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Will the December 4 Italian referendum be the final geopolitical risk event of 2016?  To remind all the referendum is about a stream lining of the Italian government fearing a possible “Italiexit” if the populists win as was the case in England and the US.

As noted many times interdependency and multipolarity have been replaced with nationalism and patriotism, two attitudes that have been around since the dawn of mankind versus the 25 year tenure of interdependency utilizing the fall of the Berlin Wall as the benchmark.

I am certain attention will soon focus upon the upcoming vote with an infinite number of potential interpretations.

Speaking of interpretations, the global bond market has definitively stated a Trump presidency will cause demand pull inflation as the losses in sovereign debt is now over $1.5 trillion.  The 10-year Treasury has increased in yield by 41 basis points, the steepest climb in more than seven years and an index of relative strength is at the most oversold level since 1990.  The thirty year Treasury had its biggest rout in over a decade.

Few expected such a rout but I do think it is significant that the 10 and 30 year Treasury is now yielding around January 1 levels.

Speaking of a potential unexpected event, will OPEC curtail production?  Oil was up over 5.7% yesterday on the possibility.

I ask how the bond market will respond if OPEC strikes an agreement.  It widely known if oil remains around current prices Saudi Arabia may be bankrupt in four years thus suggesting economic conditions are dire for the cartel.  November 30 could be of considerable significance.

Commenting about yesterday’s market activity, the NASDAQ advanced 1.1% on the “must own growth stock” while the Dow was up about 0.25% on the strength of the financials and the energy.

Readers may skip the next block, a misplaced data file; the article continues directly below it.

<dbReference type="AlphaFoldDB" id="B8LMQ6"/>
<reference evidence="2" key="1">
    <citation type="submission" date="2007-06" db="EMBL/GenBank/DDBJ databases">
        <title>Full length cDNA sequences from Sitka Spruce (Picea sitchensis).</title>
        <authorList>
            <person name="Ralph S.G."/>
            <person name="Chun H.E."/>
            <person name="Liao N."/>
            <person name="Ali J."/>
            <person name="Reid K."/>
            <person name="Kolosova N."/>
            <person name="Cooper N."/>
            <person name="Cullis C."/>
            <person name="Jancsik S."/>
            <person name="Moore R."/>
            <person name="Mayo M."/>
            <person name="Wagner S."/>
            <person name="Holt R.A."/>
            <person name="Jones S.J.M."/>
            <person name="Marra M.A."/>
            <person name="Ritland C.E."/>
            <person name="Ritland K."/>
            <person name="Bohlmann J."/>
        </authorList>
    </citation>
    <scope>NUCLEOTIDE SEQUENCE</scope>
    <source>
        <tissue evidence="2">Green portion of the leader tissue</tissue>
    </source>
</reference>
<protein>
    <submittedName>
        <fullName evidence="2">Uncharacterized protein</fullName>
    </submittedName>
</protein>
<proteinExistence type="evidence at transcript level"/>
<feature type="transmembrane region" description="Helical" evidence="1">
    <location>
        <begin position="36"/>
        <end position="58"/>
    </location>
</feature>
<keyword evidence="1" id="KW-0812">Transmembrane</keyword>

Last night the foreign markets were down.  London was down 0.76%, Paris down 0.88% and Frankfurt down 0.76%.  China was up 0.02%, Japan up 1.10% and Hang Sang down 0.19%.

The Dow should open moderately lower.  Since Trump was elected, financials outperformed utilities by 17%, the biggest gap since April 2009. Financial were up 10% while utilities—the “must own and can’t lose money” sector—down 7%.  What is this suggesting?  And then there is the mega capitalized technologies.

The 10 year is off 14/32 to yield 2.72%.

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Ken Engelke

Chief Economic Strategist Managing Director

The views expressed herein are those of Kent Engelke and do not necessarily reflect those of Capitol Securities Management. Any opinions expressed are statements of judgment on this date and are subject to certain risks and uncertainties which could cause actual results to differ materially from those currently anticipated or projected. Any future dividends, interest, yields and event dates listed may be subject to change. An investor cannot invest in an index, and its returns are not indicative of the performance of any specific investment. Past performance is not indicative of future results. This material is being provided for informational purposes only. Any information should not be deemed a recommendation to buy, hold or sell any security. Certain information has been obtained from third-party sources we consider reliable, but we do not guarantee that such information is accurate or complete. This report is not a complete description of the securities, markets, or developments referred to in this material and does not include all available data necessary for making an investment decision. Prior to making an investment decision, please consult with your financial advisor about your individual situation. Investing involves risk and you may incur a profit or loss regardless of strategy selected. There is no guarantee that the statements, opinions or forecasts provided herein will prove to be correct. If you would like to unsubscribe from this e-mail distribution, please reply to this e-mail and indicate that you wish to unsubscribe in your response.